By Peter Torrellas The American Society of Civil Engineers recently released its report card on the state of American infrastructure. Frankly, the results aren't good. As a country we received a D-plus, and, in Pennsylvania, the infrastructure merited a C-minus. No other part of any industry in the world is competing and winning with machines, technology, or systems that are even one-third as old as the U.S. infrastructure. The United States is equipped with roads, bridges, and ports from the early to mid-20th century, and pipes and rail lines from the 19th century.
May 21, 2010
Clearing the air about greenhouse gases will be the focus of a public meeting on Thursday, the Chester County commissioners said in a news release. The meeting will include a presentation from the Chester County Greenhouse Gas Reduction Task Force. The 64-member group was formed in December 2007 to address climate change and recommend ways the county, municipalities, the private sector and individuals can continue to reduce greenhouse emissions, the release said. The meeting will be held in Courtroom One of the historic Courthouse, Market and High streets, West Chester, beginning at 6:30 p.m. Kathleen Brady Shea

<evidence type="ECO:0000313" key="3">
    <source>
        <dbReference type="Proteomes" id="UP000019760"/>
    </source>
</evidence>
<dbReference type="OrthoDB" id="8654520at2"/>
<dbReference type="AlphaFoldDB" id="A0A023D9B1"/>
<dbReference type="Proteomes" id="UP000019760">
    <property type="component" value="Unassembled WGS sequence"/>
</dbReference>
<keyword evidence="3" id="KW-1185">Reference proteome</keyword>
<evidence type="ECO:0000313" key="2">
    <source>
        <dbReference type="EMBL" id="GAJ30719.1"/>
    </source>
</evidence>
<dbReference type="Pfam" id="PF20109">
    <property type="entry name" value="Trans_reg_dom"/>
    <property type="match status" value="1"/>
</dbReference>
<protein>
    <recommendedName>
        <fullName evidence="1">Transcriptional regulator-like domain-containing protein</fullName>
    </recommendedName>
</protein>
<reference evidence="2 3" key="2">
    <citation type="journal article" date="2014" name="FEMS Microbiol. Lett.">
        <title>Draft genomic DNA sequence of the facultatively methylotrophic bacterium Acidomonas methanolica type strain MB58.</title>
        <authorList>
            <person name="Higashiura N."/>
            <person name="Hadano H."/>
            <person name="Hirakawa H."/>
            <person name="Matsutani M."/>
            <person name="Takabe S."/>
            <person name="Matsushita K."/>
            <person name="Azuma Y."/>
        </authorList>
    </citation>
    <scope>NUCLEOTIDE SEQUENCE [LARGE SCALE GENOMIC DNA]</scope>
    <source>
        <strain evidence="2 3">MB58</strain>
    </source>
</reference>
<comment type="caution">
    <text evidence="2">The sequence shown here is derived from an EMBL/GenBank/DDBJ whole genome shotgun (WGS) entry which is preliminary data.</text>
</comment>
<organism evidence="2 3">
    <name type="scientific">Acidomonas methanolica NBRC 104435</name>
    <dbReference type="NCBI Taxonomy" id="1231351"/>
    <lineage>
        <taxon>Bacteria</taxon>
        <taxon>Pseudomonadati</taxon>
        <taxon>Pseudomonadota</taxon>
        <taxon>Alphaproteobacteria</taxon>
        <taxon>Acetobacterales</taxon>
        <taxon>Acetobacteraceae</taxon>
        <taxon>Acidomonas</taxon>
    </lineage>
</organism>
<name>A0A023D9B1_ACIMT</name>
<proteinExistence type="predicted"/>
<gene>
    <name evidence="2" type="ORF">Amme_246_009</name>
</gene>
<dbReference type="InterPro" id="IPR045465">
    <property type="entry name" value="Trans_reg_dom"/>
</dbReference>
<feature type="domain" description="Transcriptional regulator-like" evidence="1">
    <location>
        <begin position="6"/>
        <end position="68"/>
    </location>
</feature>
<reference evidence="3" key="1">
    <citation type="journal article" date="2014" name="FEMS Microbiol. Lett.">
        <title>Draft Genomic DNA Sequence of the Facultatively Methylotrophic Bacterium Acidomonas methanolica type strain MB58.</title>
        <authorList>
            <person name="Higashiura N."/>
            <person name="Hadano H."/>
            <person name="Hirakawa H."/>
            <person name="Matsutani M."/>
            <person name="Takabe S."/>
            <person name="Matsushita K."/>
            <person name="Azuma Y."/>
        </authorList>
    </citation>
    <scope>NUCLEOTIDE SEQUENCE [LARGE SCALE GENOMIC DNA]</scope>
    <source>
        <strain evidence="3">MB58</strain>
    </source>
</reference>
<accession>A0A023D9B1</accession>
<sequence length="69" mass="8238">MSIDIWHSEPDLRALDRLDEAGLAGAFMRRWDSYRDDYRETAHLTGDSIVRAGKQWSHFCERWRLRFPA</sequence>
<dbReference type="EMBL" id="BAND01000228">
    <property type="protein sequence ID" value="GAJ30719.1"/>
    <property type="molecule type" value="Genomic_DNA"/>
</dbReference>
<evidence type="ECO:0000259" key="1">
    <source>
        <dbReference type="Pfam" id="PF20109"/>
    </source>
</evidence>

July 26, 2011
Monday's "GreenSpace" column gave incorrect equivalents in English measure for a new report about eating and climate change. The report ranked foods according to greenhouse-gas emissions per kilogram of food - which is equal to 2.2 pounds. The Inquirer wants its news report to be fair and correct in every respect, and regrets when it is not. If you have a question or comment about news coverage, contact assistant managing editor David Sullivan (215-854-2357) at The Inquirer, Box 8263, Philadelphia 19101, or e-mail email@example.com .
October 25, 2011
The Pennsylvania Department of Environmental Protection on Tuesday announced $4.4 million in grants to develop infrastructure for natural gas and electric vehicles. The grants, funded by the state's annual utilities gross receipts tax, will encourage the use of alternatives fuels for fleets and transit systems. Waste Management Inc. will receive $400,000 to help pay for a compressed natural gas fueling station in Bristol borough that DEP says will reduce greenhouse gas emissions by 2,238 tons per year.